FIBA is ideally positioned to conduct a holistic review of the global women’s calendar and to work with key stakeholders around the world to build national team visibility, help maximise economic opportunities for clubs, and ensure that player health is protected to the greatest extent possible.
Increase parity in competitions Watching the Fifa Women’s World Cup, I was struck by the uniformly high level of play and the noticeable uptick in parity on the playing field, the by-product of increased investments by many countries in women’s soccer development over the past decade.
The long-standing dominance of US women on the basketball court (highlighted by gold medals in 11 of the last 12 Olympic and World Cup tournaments) should be a natural incentive for FIBA to bring up the level of play by other national teams, mirroring the progress in international men’s basketball after the 1992 US men’s 'Dream Team' burst onto the scene in Barcelona. If compelling rivalries take hold and game outcomes are suspenseful, it’s more likely that the fan, media and sponsor support that all women’s basketball stakeholders desire will follow.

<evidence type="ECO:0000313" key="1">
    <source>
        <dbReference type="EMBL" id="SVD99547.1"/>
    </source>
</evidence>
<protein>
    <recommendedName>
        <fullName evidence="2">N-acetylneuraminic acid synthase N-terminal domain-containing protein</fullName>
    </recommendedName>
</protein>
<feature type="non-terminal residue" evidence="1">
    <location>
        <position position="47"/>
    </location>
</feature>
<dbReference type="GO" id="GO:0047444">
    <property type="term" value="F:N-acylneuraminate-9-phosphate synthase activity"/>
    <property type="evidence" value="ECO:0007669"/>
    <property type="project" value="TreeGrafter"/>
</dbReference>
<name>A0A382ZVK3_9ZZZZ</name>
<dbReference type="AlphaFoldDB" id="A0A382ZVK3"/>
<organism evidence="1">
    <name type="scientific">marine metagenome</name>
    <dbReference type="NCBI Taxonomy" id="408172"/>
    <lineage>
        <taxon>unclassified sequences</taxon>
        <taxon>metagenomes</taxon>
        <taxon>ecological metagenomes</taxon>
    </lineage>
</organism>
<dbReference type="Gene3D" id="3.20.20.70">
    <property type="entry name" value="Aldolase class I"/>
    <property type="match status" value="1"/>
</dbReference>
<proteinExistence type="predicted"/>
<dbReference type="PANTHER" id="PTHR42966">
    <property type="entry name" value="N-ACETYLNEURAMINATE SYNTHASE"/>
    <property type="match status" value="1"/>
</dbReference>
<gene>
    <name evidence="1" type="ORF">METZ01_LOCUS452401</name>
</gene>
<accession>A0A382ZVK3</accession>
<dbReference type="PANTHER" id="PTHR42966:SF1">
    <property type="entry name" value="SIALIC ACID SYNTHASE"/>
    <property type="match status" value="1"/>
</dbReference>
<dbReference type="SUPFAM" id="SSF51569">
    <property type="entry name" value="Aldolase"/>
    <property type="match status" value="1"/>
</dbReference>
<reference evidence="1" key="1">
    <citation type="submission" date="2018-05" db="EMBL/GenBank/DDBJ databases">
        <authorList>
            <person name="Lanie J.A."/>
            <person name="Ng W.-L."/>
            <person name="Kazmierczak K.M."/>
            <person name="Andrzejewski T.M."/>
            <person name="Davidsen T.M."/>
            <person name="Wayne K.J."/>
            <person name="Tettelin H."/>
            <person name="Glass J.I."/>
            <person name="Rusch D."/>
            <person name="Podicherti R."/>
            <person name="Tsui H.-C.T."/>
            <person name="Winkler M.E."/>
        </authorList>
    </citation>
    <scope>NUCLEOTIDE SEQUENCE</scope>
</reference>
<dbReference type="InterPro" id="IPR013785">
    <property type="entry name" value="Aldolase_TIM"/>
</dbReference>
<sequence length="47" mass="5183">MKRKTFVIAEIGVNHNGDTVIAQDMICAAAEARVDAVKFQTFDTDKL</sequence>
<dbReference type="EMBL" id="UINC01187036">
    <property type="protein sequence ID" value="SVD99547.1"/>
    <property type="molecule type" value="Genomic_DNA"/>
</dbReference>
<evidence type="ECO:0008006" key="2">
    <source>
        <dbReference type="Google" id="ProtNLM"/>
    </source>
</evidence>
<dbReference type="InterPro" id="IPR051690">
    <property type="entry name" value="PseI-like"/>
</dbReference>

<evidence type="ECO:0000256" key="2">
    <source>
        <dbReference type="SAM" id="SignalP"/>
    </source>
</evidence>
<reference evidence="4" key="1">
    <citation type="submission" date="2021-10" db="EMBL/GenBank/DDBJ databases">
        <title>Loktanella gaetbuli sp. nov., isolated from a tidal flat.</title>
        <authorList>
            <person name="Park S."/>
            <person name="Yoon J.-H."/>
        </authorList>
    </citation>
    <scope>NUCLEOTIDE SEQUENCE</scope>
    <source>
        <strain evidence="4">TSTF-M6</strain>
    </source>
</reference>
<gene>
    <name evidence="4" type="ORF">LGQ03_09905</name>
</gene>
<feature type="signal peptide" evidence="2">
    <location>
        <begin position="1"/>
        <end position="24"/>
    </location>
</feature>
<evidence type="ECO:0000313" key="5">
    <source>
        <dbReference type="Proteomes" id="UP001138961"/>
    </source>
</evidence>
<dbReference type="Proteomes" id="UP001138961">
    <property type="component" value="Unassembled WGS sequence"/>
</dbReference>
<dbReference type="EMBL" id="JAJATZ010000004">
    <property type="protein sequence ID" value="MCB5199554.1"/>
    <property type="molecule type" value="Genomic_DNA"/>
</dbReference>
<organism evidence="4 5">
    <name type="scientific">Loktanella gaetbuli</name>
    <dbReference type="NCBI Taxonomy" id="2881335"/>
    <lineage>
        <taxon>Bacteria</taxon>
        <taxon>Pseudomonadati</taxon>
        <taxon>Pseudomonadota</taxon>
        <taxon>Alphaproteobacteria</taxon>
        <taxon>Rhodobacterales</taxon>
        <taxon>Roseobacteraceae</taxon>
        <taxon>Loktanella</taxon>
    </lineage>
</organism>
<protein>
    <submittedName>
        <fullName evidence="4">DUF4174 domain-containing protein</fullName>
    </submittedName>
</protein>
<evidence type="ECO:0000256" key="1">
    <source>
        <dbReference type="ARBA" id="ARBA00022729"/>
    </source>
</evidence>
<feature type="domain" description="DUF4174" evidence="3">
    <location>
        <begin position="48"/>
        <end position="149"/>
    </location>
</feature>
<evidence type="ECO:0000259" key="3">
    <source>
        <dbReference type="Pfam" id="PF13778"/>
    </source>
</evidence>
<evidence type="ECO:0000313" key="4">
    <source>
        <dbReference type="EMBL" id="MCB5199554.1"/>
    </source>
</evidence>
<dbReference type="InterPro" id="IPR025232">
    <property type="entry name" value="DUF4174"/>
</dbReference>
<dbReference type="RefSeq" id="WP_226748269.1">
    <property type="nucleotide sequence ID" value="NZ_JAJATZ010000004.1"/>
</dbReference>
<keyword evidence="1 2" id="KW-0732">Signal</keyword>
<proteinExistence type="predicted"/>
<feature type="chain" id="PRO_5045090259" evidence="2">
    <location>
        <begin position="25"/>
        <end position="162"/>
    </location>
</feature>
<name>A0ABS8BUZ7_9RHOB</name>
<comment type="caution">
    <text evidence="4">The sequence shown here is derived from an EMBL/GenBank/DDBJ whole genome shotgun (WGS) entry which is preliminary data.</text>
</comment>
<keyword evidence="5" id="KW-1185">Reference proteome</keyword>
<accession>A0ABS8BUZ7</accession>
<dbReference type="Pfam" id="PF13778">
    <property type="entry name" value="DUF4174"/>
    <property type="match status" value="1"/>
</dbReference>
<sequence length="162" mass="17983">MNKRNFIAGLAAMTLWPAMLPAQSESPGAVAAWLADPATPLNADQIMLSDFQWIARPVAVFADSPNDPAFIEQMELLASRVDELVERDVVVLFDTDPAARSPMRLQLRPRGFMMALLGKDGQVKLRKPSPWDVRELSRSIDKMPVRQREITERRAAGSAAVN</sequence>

Include more women in key decision-making roles Despite broad participation in basketball by females worldwide, the number of women on FIBA’s key governing bodies and commissions at the world, zone and national levels has remained low. Having been one of just a handful of women in the room during my two terms on the central board, I hope FIBA will double down and bring more women into its halls of power, as female perspectives would only enrich the dialogue around topics like marketing, fan development, ethics, financial management, social responsibility and athlete health and well-being, among many others.